The magic three letters "I am sorry" also provides some booster tonic to marriages; so know when to back-down, apologize and make over. No spouse likes being the permanent underdog in a relationship so learn how to periodically pick up the sock. Like the dog said, "if I fall for you and you fall for me, that's playing; but if it is me falling all the time, then it is fight and I have to fight back." Saying sorry or apologizing for something never diminishes anyone, rather it shows that stooping down for a dwarf did not make that one any less taller. It is magnanimous; it is being bigger and larger than life, to humble oneself to apologize for a mistake or complaint in the interest of peace, regardless.
Icheoku says if only marital vows mean anything to spouses making them or who made them; and they actually indeed became one with the tying of the knot, it should not matter who owns what or who does what or who brings what to the union? But unfortunately, like with every ceremony, once the vows are exchanged, many spouses withdraw to their default positions and dig into their respective ownerships interests, hence begins the war of the worlds of marriage. Such oddities set in including "I did this, you have to do that." "I own this, that belongs to you". This is mine and not yours," etc. If only we could learn to continue doing all those things which come naturally to us and which we were used to doing before the union and let guilty conscience move the other party to render help. That will be one sure way too of working it to make it work.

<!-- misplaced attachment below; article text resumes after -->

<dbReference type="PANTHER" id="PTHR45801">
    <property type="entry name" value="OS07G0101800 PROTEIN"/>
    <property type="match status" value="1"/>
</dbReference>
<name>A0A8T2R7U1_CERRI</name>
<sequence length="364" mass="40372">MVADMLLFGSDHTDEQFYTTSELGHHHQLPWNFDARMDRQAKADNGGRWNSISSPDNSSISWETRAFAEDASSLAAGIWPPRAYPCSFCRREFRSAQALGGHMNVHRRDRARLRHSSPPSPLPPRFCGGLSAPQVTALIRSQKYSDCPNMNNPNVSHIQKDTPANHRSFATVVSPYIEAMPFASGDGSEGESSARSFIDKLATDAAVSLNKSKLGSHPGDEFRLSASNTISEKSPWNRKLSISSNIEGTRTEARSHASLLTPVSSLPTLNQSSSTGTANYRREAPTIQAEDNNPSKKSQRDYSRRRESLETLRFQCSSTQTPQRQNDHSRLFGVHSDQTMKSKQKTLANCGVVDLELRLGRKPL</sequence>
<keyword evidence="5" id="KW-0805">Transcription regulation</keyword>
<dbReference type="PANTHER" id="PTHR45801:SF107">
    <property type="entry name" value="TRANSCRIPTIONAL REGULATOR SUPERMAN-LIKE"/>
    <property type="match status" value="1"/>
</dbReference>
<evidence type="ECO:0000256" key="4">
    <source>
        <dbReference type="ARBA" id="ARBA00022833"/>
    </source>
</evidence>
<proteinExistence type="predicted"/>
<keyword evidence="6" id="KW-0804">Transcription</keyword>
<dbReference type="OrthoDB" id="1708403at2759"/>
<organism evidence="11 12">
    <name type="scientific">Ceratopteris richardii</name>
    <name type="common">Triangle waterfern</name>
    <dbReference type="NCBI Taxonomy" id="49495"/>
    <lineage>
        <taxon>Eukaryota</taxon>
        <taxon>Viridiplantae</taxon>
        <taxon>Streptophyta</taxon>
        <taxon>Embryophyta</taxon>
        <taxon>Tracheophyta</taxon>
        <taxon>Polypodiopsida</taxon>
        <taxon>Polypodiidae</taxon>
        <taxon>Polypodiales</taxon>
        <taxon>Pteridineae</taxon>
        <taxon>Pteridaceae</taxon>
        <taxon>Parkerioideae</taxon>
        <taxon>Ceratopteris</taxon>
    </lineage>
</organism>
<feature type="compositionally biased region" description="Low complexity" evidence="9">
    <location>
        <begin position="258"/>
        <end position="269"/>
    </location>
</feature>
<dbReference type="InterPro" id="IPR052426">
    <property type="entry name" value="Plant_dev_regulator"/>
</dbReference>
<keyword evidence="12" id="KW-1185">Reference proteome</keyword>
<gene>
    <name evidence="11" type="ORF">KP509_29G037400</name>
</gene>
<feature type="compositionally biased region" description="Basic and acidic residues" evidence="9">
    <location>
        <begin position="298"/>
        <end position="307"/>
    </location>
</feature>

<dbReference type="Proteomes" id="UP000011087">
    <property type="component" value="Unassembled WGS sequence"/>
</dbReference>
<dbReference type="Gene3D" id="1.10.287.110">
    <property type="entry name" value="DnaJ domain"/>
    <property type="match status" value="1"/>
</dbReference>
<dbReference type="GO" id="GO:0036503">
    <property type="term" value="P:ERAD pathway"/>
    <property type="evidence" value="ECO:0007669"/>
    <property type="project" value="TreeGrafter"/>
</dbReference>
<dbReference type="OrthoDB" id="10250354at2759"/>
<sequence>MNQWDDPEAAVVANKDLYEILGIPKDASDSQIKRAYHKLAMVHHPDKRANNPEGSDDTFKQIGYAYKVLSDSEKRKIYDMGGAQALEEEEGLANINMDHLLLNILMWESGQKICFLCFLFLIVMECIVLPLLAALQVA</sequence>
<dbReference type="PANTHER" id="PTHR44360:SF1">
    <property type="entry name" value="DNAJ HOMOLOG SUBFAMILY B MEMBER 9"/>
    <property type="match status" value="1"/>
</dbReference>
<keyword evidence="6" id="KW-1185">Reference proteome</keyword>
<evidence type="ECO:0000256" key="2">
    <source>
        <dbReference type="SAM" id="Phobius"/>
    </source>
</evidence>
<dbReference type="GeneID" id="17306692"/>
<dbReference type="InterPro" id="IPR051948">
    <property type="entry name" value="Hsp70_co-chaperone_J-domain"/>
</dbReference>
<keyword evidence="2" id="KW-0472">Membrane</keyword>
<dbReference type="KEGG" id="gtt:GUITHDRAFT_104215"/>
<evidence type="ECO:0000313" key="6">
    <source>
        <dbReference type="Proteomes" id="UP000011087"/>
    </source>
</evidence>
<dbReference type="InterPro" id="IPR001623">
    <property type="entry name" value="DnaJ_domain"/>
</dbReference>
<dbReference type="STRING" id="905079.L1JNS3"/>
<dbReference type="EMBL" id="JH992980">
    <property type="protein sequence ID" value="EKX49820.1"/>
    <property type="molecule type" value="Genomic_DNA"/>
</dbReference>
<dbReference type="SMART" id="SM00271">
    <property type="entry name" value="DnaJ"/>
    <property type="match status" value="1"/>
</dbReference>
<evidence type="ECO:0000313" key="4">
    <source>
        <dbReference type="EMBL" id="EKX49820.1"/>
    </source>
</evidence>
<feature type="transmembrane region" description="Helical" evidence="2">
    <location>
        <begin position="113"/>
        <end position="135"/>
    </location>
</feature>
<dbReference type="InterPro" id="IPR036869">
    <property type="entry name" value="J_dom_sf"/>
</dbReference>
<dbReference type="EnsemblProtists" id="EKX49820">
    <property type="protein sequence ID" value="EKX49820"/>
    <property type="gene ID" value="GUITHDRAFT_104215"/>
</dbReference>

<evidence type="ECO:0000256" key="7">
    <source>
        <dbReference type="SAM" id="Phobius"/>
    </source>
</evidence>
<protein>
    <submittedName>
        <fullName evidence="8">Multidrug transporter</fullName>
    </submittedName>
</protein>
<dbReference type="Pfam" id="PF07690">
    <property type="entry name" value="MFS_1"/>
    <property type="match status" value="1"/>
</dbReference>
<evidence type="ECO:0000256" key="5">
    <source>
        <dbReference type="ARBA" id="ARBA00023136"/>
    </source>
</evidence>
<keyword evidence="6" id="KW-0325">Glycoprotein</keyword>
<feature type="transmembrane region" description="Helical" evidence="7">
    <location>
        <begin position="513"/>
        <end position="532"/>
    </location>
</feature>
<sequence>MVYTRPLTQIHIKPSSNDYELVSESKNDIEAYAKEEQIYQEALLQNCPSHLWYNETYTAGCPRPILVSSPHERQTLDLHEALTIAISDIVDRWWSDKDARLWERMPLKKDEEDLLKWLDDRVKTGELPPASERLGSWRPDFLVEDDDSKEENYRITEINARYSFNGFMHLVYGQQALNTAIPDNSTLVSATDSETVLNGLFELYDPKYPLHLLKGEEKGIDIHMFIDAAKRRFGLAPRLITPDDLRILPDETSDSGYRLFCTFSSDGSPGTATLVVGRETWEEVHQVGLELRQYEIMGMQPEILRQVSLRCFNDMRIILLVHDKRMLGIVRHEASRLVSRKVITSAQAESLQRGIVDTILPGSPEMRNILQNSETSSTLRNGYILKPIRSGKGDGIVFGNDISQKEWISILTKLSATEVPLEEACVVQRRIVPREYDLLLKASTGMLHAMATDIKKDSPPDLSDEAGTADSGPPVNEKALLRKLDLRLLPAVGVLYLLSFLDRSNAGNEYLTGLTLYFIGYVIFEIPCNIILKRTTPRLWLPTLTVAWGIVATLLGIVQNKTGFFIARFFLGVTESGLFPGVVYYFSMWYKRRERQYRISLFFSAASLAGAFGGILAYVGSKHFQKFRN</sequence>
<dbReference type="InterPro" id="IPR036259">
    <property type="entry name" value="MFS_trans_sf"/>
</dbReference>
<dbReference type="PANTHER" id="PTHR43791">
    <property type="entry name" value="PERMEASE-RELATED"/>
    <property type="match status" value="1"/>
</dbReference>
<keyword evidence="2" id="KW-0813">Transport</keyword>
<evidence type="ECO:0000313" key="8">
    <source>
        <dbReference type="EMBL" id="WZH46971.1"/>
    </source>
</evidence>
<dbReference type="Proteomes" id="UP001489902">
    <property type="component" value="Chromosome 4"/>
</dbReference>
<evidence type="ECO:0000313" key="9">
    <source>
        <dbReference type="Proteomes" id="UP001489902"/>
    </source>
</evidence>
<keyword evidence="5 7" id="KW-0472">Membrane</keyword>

Many people often prioritize their children, but this is where they get it all wrong because those children were not there at the inception and will likely not be there at the conclusion of the marriage. They are mere visitors to the union and would someday move out and move on with their own lives. Before their arrival, you had the companionship of each other and long after they move away, you will or ought to maintain the same companionship of each other. This is the reason to find a good companion while taking a spouse. Therefore, your ever faithful spouse must not and should never be relegated to the background or be displaced in your heart by those strangers, no matter what. The children should be accommodated but never allowed to displace a spouse. In short there is no marriage or there should be no marriage devoid of good companionship, period.